WASHINGTON, D.C. Today, the U.S. Senate Committee on Environment and Public Works (EPW) held an oversight hearing on the Nuclear Regulatory Commission.

Below is the opening statement of Chairman Tom Carper (D-Del.), as prepared for delivery:

“Today, we will hear from the three members currently serving on the Nuclear Regulatory Commission. Let me start by welcoming them back to the EPW Committee. Chairman Hanson, Commissioner Baran, and Commissioner Wright—thank you all for being here with us today. It is great to see each of you again.

“This hearing is an opportunity for our Committee to examine the NRC’s work, understand what is working and learn what we can do to address any challenges this important agency is facing.

“We appreciate the Commissioners joining us today because it is important for us to hear directly from them. We want to ensure that the NRC has the resources it needs to maintain the safety of existing nuclear facilities and also prepare for the future. This includes the work required to develop and deploy the next generation of reactors, as well as new, advanced nuclear technology and materials.

“As many of you know, I believe that safe nuclear power plays an important role in our efforts to address the greatest challenge of our time—the climate crisis.

“America’s nuclear reactors provide one-fifth of our nation’s electricity and over half of all emissions-free energy in this country. Nuclear energy is key to reaching net-zero emissions economy-wide, and the NRC is critical to ensuring that our nuclear energy is safe and reliable.

“In August, I had the opportunity to visit the Salem and Hope Creek Nuclear Power Plants—just across the Delaware River in our neighboring state of New Jersey—along with Chairman Hanson. I was quite impressed with what we saw and heard during our visit. These two plants employ more than 1,600 people. They keep electricity rates affordable and help make the electric grid more reliable. Most importantly, they do all these things safely.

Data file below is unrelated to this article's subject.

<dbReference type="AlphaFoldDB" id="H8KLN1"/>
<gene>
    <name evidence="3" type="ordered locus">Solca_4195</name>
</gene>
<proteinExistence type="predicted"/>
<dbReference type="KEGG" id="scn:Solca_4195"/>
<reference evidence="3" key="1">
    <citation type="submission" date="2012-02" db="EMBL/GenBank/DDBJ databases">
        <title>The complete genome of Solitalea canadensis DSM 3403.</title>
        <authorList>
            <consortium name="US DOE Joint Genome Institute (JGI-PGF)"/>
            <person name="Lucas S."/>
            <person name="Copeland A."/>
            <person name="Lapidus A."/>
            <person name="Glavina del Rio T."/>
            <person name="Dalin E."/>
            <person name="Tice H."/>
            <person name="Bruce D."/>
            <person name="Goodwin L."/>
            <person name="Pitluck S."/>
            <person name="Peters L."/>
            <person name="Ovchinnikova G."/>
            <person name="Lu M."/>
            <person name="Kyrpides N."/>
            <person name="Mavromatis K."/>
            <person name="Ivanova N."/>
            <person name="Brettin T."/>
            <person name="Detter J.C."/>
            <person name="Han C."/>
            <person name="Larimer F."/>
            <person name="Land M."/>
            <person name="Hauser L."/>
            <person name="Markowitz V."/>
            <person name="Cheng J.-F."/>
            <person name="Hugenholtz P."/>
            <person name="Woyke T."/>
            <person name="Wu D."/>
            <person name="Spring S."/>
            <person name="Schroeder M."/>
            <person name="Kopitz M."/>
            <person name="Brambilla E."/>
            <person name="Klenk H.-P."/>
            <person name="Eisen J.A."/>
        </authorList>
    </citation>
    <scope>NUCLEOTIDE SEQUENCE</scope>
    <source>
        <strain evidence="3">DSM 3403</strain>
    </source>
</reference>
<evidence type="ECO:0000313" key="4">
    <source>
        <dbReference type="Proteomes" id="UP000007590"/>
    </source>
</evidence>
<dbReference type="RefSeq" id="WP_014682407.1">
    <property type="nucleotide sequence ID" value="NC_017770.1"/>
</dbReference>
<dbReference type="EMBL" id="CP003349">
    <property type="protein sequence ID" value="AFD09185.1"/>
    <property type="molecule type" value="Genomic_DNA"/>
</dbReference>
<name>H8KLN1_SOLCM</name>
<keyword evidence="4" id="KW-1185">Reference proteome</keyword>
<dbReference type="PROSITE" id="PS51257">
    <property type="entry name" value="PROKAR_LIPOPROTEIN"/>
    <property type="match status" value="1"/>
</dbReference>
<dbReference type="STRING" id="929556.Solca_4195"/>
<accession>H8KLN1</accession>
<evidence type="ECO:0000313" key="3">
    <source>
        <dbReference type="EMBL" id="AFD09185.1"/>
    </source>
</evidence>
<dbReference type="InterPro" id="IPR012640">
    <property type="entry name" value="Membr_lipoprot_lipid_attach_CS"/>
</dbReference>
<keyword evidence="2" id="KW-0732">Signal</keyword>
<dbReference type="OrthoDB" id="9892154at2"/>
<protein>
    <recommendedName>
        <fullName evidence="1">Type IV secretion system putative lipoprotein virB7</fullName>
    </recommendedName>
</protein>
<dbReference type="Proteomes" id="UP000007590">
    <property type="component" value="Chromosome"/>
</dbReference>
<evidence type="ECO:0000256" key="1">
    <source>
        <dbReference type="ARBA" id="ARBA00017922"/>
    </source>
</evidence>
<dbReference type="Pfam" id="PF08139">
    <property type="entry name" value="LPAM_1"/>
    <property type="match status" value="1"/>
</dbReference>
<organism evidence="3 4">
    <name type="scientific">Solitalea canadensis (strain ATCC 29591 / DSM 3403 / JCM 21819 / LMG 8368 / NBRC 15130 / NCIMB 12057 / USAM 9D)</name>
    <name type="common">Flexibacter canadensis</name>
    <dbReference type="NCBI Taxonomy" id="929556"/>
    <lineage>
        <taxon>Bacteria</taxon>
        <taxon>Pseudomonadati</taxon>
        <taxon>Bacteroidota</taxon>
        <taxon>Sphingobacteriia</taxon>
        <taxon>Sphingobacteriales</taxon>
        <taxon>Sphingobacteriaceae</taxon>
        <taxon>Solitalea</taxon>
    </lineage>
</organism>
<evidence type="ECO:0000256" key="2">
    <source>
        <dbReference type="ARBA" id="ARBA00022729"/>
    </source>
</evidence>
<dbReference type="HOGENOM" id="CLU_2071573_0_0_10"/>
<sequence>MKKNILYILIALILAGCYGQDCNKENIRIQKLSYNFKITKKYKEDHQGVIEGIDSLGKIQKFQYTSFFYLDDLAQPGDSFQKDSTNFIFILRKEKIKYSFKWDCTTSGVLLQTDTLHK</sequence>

“The NRC remains the global model for nuclear safety agencies, and the Commission’s work to maintain safe and secure nuclear power is an essential tool in our efforts to reduce greenhouse gas emissions.

“Unfortunately, our existing, aging and inefficient nuclear fleet is struggling to keep up with our growing needs for safe, climate-friendly power. Several nuclear plants have closed prematurely in recent years, and several more are expected to close this decade.

“But from this adversity comes opportunity—and now, American innovators can rise to the challenge and work to develop the next generation of reactors and technologies. Doing so will place our nation at the forefront of the revolution to clean energy, all while creating jobs and economic opportunity for the American people. That’s something we should all support.

“And, as we work to meet this moment, we open the door to another critical opportunity—the chance to right the wrongs of the past and address the historic impacts of pollution on disadvantaged and underserved communities across our country.

“As a founder and co-chair of the Senate Environmental Justice Caucus, I think it is essential for the NRC to bring that focus on equity to their work as we pave the way for a new era of non-polluting and safe nuclear power.

“So, I’m pleased that the NRC is currently undergoing a review of its environmental justice policies and programs. I hope and expect that these efforts will empower those communities historically left behind by our energy policies and will give them a seat at the table in the NRC’s decision-making processes and—hopefully—within the nuclear industry more broadly.

“These are good efforts underway at the Commission. So in closing, I look forward to hearing from each of you about how this Committee can better support your efforts.

“Together, we can—and we must—ensure that a revitalized nuclear industry is a significant part of our national strategy to combat climate change by providing safe, secure, clean, and affordable energy to all Americans.”